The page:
How the television transformed our homes

The postwar boom made TV ubiquitous: In 1950, 3,880,000 households in America had a TV—about 9 percent of the total population. By 1960, 90 percent of all households had at least one. This was the golden age of appliance marketing for all kinds of durable goods, from cars to dishwashers, and television marketers initially took a curious tack with their wares. While the auto industry and manufacturers of coffee makers and cooktops positioned their products as accessible components of a high-tech future, the makers of television sets often sold their devices as elegant pieces of contemporary or even classic furniture… More here.

A worthy read.



Categories: Articles

2 replies

  1. We got our first TV in the mid 50s. Black and white of course. They were made like furniture because they were so bulky. Lots of space needed around and behind the screen. I remember watching Howdy Doody and Space Command which was a Canadian Sci Fi show. That’s how I know it was mid 50s, because Space Command was on from 1953 to 1955.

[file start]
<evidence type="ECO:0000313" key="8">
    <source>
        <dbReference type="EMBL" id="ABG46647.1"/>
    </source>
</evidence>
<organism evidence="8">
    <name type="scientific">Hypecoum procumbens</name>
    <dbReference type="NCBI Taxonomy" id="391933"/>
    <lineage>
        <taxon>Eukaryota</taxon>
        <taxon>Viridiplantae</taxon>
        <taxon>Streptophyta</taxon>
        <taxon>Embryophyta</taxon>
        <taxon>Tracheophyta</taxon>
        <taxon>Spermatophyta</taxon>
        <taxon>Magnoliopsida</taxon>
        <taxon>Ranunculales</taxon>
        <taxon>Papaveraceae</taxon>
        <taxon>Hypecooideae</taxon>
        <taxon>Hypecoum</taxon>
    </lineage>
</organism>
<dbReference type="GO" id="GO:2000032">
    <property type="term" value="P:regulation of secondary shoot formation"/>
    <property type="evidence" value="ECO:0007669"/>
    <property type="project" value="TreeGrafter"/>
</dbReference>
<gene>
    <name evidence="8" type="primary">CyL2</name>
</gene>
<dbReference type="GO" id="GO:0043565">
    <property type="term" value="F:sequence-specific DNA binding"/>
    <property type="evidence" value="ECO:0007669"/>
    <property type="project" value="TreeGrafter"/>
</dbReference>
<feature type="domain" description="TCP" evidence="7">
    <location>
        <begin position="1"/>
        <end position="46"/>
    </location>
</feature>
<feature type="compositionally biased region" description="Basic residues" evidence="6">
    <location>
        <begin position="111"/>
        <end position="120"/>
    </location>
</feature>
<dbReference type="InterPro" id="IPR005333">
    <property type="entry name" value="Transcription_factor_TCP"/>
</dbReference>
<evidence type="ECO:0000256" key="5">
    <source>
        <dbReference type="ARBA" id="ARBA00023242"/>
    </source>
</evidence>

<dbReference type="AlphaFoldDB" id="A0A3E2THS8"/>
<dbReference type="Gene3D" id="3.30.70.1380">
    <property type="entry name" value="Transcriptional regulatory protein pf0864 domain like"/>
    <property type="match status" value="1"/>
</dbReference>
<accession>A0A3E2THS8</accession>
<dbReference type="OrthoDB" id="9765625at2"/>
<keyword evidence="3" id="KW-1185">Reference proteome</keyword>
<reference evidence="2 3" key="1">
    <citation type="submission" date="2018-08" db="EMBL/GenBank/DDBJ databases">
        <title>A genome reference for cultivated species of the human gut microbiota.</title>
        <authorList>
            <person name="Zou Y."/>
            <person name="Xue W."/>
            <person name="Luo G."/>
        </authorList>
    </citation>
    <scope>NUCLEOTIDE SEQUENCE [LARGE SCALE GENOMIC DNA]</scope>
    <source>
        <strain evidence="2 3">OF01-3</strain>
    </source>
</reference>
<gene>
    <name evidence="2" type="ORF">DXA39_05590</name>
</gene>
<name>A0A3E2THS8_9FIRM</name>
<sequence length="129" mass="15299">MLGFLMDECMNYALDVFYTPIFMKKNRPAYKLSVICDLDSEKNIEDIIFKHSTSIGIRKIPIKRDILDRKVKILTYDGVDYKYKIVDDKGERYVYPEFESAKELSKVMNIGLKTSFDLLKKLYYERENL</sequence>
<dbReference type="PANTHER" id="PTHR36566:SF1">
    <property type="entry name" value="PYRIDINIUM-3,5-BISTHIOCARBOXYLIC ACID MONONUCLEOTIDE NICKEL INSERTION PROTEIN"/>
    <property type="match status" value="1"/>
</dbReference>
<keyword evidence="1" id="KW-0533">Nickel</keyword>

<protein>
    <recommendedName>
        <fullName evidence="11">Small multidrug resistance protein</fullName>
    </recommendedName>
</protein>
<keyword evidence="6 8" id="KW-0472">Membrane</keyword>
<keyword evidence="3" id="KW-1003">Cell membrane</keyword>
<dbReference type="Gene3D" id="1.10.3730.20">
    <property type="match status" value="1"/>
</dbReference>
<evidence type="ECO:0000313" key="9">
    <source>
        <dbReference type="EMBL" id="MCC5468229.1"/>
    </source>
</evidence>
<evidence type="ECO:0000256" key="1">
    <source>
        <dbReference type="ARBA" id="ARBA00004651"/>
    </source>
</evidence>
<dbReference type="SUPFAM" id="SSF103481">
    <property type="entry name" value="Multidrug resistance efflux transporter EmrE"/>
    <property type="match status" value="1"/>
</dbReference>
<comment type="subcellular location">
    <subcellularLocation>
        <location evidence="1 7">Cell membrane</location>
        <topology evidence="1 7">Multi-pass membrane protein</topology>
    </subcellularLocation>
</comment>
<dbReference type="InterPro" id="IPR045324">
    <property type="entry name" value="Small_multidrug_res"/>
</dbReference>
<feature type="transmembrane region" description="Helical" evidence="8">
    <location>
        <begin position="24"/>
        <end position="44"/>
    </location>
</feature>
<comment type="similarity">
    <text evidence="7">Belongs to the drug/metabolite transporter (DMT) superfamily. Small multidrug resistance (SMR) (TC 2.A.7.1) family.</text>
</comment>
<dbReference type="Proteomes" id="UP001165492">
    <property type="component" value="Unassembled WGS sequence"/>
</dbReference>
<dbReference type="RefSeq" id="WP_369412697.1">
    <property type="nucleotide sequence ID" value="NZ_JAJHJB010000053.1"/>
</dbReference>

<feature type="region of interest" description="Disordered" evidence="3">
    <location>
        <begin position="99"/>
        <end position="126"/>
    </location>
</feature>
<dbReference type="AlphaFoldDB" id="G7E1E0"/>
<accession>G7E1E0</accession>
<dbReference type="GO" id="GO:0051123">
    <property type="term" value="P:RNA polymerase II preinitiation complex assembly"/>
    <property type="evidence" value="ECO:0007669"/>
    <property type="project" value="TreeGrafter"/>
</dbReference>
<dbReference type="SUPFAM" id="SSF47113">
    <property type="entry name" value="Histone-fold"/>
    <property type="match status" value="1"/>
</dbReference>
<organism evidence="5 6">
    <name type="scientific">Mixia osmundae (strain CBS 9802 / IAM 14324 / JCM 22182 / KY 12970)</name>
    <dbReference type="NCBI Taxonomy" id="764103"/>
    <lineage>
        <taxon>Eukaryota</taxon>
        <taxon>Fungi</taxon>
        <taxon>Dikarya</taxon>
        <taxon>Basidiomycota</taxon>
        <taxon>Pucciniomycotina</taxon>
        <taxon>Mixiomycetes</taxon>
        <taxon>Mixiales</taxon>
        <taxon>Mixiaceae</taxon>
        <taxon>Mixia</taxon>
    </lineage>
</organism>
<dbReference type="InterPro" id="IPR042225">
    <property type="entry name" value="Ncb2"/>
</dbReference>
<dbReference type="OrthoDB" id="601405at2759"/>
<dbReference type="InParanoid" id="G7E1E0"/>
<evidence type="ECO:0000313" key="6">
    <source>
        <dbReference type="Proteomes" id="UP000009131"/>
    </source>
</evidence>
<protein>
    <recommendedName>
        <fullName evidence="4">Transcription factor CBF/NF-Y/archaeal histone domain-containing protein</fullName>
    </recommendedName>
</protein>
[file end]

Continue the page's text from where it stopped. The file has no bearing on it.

2. I just watch the ’71 movie “Harold + Maude” last night, and what stood out is that the INSANELY RICH people had really junkie looking TVs in their otherwise finely appointed dining room – not one of those “this is an elegant piece of furniture”, more like “we rolled this here on its little cart and stuck it in front of the fireplace”. It was striking, but the movie is so quirky it might have a meaning I’m not getting.

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